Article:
Despite all the rhetoric about how important it is to have an unpolluted and healthy Chesapeake Bay, sometimes you just have to wonder if anyone is really taking this Bay cleanup issue seriously. We’ve known for years now that agricultural operations in the Bay states are the number one source of nutrients and sediments to the watershed, yet neither state nor federal regulators have shown any willingness to do any of the things – permitting, compliance mandates and enforcement – that have worked well with so many other polluting industries.
While power plants, paper mills, sewage treatment plants and manufacturing plants have largely been cleaned up through the implementation of regulatory “stick” approaches, the chosen method of ag pollution abatement comprises of a series of unsuccessful, voluntary “carrot” approaches, including manure transport programs and nutrient trading.
After decades of failure, we’re about to reach new depths of futility with a bill, largely written by Maryland’s own Department of Agriculture, which was introduced this legislative session in Maryland by Senator Thomas Middleton. Middleton’s “Ag Certainty” bill will not only make certain that these highly polluting operations continue to pollute with officially sanctioned immunity, but it will also openly undermine the current Bay cleanup plan – the Bay Total Maximum Daily Load (TMDL).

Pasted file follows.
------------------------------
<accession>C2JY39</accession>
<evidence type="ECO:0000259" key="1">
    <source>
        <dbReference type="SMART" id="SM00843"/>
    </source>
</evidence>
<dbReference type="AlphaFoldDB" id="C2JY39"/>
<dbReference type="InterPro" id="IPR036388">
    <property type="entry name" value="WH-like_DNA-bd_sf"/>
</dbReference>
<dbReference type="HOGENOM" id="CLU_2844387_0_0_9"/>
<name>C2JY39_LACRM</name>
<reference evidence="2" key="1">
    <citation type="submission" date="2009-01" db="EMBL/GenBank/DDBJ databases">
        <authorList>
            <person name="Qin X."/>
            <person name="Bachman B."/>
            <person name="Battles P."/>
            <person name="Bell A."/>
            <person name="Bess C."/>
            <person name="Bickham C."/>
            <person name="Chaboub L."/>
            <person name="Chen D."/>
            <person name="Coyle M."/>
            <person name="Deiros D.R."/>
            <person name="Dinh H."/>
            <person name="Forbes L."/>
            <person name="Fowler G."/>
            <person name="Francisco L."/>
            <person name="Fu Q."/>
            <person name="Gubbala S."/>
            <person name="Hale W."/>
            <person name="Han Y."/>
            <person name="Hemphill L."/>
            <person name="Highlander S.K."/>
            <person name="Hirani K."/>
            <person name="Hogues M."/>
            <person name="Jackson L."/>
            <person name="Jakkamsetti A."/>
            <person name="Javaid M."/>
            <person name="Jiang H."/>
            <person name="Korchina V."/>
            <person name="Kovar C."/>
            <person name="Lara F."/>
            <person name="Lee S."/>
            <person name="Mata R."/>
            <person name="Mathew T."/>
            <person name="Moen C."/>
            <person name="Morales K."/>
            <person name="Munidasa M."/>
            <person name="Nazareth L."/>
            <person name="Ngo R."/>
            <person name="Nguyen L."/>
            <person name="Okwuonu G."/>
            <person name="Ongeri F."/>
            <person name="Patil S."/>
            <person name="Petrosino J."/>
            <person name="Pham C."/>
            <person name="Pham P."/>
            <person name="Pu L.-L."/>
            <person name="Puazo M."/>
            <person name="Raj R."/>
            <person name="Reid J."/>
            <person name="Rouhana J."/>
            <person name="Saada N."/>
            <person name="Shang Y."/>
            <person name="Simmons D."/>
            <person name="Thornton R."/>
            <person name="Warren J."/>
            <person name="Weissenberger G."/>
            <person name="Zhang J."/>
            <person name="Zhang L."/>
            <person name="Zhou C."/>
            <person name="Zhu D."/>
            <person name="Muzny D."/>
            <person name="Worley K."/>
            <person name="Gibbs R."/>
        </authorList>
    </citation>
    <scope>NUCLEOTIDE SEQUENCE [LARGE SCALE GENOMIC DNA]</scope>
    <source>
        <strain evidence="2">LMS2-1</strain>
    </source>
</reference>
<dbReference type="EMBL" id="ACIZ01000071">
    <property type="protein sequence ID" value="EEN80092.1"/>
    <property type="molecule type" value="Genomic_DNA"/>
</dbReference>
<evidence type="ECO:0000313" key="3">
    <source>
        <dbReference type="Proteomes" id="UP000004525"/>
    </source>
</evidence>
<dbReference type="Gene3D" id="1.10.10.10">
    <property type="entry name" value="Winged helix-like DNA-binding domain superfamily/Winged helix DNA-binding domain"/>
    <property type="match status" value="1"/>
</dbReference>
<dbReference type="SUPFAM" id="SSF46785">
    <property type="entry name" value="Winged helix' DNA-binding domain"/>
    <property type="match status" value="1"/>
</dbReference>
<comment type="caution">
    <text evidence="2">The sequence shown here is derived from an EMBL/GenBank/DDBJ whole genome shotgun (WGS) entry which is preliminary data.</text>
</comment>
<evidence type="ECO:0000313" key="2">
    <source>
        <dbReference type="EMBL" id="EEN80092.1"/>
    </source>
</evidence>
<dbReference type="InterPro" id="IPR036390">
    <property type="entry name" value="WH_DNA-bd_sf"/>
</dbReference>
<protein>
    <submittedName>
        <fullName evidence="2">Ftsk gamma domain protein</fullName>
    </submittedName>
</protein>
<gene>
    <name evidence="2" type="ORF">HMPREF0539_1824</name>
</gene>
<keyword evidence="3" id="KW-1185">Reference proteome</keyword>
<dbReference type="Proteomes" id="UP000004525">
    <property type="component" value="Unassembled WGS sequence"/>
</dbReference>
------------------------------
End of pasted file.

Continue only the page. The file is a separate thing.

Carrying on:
Ag Certainty refers to a program under which agricultural operations that certify that they meet pollution reduction goals or certain pollution-control requirements will be deemed in compliance with existing and/or future water quality regulations and standards. In short, it’s a blanket immunity program designed to offer Big Ag a continuing free ride from mandatory pollution control and enforcement. Even worse, it ties regulator’s hands when it comes to implementing more protective water quality approaches when needed. Read the full article…